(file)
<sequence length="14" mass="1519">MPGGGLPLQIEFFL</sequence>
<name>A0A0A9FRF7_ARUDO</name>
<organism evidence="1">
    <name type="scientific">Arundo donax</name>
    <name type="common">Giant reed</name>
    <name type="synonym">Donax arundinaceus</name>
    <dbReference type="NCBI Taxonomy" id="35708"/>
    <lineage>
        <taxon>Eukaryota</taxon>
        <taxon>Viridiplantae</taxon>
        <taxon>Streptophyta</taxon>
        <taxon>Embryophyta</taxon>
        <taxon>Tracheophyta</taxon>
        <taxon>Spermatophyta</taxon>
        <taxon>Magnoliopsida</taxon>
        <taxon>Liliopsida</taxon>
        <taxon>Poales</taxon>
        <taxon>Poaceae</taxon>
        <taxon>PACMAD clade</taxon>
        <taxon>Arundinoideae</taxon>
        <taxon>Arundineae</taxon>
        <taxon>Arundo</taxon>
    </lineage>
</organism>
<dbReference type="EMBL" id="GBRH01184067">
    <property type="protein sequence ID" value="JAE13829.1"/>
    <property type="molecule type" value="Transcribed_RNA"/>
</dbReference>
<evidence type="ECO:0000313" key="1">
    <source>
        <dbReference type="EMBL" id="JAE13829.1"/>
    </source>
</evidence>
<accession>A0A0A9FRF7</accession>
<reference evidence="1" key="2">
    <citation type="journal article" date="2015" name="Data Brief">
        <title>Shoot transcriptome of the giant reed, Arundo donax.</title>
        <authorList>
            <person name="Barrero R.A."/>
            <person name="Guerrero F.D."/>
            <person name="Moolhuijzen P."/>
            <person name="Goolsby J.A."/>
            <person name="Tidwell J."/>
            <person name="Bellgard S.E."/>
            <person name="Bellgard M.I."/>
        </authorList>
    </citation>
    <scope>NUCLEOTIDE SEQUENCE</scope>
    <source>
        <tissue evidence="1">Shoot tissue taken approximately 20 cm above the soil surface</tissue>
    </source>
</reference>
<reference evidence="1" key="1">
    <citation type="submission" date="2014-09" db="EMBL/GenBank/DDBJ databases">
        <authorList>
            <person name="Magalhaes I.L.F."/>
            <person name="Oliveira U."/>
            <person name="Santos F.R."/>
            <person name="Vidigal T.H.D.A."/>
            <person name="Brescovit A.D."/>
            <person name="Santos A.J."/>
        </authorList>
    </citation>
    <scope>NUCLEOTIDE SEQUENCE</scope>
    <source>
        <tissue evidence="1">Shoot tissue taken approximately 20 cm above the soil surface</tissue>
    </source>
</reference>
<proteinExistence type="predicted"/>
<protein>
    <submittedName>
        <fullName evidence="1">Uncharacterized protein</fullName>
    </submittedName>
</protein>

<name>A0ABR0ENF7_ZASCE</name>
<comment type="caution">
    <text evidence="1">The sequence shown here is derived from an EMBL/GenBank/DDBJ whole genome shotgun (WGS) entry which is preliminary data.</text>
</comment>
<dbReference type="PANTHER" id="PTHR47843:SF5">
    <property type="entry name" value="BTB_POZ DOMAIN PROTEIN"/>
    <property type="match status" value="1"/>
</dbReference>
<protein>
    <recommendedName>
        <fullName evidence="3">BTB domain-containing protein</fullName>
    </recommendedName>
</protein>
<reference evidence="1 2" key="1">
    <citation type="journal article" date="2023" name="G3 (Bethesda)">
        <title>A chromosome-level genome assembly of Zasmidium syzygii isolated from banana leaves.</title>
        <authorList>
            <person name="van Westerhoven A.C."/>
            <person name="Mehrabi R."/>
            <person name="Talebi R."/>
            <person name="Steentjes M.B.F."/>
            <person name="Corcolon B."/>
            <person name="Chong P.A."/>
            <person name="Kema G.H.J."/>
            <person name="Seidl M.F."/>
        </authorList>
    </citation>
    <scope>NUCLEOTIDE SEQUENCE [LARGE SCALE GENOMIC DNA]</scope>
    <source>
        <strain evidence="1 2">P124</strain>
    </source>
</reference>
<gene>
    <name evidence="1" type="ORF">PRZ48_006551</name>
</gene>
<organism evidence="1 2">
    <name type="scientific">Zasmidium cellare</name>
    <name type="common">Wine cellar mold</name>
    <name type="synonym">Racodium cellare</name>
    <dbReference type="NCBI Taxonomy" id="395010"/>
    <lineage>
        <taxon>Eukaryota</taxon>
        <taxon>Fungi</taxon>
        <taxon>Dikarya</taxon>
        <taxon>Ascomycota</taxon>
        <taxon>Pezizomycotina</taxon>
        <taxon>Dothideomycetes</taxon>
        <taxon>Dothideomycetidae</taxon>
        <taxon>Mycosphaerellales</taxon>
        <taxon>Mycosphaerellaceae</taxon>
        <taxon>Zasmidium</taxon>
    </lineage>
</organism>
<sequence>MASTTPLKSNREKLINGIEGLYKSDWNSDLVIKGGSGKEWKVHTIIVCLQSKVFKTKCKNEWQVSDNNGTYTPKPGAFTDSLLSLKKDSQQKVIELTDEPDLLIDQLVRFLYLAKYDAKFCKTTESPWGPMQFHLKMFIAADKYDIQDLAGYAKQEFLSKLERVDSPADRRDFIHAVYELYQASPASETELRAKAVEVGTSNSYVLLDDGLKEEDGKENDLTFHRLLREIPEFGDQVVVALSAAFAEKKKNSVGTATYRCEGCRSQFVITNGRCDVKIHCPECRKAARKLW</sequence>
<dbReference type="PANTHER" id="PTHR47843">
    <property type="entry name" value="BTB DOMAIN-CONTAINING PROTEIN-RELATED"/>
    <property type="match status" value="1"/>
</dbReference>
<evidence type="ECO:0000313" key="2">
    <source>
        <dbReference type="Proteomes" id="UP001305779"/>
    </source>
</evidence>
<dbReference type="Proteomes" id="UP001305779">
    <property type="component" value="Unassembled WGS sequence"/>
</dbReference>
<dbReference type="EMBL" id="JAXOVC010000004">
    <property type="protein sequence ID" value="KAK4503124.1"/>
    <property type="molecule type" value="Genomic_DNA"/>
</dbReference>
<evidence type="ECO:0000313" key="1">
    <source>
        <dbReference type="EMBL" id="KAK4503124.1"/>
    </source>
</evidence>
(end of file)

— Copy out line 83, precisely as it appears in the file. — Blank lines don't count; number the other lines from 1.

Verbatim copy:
<protein>